Thousands of Egyptians yesterday rallied to mark the first anniversary of the country’s uprising last year, with liberals and Islamists gathering on different sides of Cairo’s Tahrir Square in a reflection of the deep political divides that developed in the country in the year that followed the downfall of former Egyptian president Hosni Mubarak.
Groups like the Muslim Brotherhood and their liberal and secular rivals differ over both the goals of the revolution and the strategy to achieve them, in particular the relationship with the country’s new military leaders.
Volunteers from the Brotherhood, a fundamentalist group that won just under half of parliament’s seats in recent elections, were checking IDs and conducting searches of the thousands flocking to join the protests.
Other Brotherhood followers formed a human chain around a large podium set up overnight by the group. The Brotherhood loyalists were chanting religious songs and shouting, Allahu Akbar, or “God is great.”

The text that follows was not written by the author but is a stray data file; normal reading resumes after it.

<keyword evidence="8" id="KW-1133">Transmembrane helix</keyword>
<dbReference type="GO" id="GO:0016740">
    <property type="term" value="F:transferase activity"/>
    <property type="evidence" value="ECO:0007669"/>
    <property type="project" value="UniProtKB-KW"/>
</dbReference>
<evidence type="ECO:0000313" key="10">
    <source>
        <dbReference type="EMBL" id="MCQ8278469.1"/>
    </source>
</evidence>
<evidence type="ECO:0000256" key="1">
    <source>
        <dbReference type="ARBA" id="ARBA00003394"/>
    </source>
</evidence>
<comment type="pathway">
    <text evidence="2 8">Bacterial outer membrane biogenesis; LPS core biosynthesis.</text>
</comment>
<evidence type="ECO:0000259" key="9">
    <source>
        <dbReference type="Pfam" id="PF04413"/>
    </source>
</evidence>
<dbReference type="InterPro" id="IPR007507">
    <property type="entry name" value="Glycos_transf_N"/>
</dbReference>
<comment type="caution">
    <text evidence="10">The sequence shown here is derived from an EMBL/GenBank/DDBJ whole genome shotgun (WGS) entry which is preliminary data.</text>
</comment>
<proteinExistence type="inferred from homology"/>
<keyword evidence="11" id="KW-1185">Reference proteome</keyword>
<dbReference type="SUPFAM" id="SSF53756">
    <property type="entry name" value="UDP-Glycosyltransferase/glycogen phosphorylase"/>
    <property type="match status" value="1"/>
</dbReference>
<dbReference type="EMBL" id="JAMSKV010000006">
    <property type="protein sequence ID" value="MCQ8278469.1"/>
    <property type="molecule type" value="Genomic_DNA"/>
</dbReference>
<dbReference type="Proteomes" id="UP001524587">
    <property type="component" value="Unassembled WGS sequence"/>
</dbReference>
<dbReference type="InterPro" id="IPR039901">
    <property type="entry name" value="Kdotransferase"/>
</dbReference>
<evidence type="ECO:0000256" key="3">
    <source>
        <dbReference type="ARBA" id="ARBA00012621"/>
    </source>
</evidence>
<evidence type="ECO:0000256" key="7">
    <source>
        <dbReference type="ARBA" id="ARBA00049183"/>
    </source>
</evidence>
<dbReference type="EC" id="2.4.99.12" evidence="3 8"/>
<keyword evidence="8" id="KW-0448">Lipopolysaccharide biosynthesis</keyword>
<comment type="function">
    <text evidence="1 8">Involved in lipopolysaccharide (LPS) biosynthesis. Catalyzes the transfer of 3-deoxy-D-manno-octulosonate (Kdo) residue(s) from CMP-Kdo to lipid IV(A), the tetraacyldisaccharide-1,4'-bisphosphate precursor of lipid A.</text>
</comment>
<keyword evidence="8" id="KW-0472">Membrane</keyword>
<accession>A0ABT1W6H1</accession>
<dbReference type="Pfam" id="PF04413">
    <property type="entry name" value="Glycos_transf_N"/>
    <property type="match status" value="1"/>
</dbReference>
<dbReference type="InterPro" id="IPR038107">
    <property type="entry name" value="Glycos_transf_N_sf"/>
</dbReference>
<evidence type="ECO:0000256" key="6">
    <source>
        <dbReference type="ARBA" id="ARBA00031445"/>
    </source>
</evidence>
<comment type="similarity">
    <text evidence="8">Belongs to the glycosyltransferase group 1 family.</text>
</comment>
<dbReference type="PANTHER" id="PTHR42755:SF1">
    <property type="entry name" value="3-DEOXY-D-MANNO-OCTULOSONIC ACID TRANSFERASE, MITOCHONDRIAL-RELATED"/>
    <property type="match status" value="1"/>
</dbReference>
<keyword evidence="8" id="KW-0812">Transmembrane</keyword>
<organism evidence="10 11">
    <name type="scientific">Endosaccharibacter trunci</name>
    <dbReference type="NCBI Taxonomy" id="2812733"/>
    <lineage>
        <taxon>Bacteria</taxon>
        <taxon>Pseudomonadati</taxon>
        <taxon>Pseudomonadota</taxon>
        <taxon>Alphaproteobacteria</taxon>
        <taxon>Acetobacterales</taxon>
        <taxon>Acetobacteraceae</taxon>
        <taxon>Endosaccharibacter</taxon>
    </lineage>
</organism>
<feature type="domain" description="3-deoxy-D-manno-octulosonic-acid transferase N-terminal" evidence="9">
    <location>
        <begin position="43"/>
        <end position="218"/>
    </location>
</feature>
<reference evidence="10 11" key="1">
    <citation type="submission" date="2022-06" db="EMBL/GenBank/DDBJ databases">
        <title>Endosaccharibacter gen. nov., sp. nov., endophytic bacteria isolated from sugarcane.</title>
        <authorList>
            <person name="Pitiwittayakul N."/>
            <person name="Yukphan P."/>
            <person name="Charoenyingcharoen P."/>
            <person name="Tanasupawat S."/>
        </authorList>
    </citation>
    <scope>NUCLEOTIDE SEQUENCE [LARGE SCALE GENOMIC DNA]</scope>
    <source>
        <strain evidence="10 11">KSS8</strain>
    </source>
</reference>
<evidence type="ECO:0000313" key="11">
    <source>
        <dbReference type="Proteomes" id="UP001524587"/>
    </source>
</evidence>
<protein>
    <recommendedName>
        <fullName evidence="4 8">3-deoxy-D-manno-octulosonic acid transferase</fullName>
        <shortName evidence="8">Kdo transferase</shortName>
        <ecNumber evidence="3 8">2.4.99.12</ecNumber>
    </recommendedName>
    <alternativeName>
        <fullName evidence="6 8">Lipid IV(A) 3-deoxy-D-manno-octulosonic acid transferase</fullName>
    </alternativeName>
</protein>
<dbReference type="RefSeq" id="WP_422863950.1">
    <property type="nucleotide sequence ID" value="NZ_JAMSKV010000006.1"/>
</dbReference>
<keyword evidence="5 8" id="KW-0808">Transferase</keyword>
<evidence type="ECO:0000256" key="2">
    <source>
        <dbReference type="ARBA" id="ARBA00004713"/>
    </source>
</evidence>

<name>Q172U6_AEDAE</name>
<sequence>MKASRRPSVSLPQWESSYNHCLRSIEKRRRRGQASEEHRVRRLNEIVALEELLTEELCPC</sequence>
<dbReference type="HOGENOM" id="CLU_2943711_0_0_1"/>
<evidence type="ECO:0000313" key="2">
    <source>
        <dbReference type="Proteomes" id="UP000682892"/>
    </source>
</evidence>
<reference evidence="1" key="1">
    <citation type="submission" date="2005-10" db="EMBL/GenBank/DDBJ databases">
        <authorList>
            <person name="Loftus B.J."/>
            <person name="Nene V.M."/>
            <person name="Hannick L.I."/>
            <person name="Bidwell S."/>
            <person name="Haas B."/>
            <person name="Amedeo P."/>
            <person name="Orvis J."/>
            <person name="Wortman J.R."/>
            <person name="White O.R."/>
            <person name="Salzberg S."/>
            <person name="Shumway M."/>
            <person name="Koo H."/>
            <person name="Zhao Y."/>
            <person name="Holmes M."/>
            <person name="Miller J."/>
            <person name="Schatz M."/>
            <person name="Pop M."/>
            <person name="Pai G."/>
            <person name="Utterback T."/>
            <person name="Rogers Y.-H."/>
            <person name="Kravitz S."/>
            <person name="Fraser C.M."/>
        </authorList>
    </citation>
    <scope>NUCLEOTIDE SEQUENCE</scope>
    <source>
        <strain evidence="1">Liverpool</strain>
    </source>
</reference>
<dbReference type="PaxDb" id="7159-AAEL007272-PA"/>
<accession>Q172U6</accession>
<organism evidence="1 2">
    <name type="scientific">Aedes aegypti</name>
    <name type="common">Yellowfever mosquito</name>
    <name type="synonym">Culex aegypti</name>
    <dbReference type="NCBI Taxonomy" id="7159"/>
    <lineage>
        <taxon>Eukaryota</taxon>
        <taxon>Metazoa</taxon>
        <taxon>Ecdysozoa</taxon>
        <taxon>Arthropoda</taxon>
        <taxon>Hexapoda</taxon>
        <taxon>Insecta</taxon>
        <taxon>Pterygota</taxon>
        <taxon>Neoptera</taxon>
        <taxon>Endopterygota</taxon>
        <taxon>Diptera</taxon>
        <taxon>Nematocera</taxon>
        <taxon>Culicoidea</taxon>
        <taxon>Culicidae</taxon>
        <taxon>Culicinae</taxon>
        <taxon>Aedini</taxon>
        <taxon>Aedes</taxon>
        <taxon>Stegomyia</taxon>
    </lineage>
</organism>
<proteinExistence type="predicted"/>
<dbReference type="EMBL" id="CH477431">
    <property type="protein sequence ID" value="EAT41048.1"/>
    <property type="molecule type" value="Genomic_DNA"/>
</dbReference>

In contrast, liberals on the other side of the square were chanting, “Down, down with military rule,” and demanding that military ruler Field Marshal Hussein Tantawi be executed.
“Tantawi, come and kill more revolutionaries, we want your execution,” they chanted, alluding to the more than 80 protesters killed by army troops since October.
There were no army troops or police in Tahrir Square, birthplace of the 18-day, anti-Mubarak uprising that began on Jan. 25 last year.
Military generals led by Tantawi took over from Mubarak when he stepped down on Feb. 11. The ousted president is now on trial for his life on charges of complicity in the killing of hundreds of protesters during the uprising.
However, the liberal and left-leaning groups behind Mubarak’s ouster say that beyond that, the generals have left the old regime largely in place — and that the Brotherhood has tacitly accepted this, concentrating its efforts on winning parliamentary seats rather than working for the realization of the uprising’s goals — social justice, democracy and freedom.
Meanwhile, Tantawi said in a televised address on Tuesday that the draconian emergency laws, in force for more than three decades, would be lifted effective yesterday, but would remain applicable to crimes committed by “thugs.’’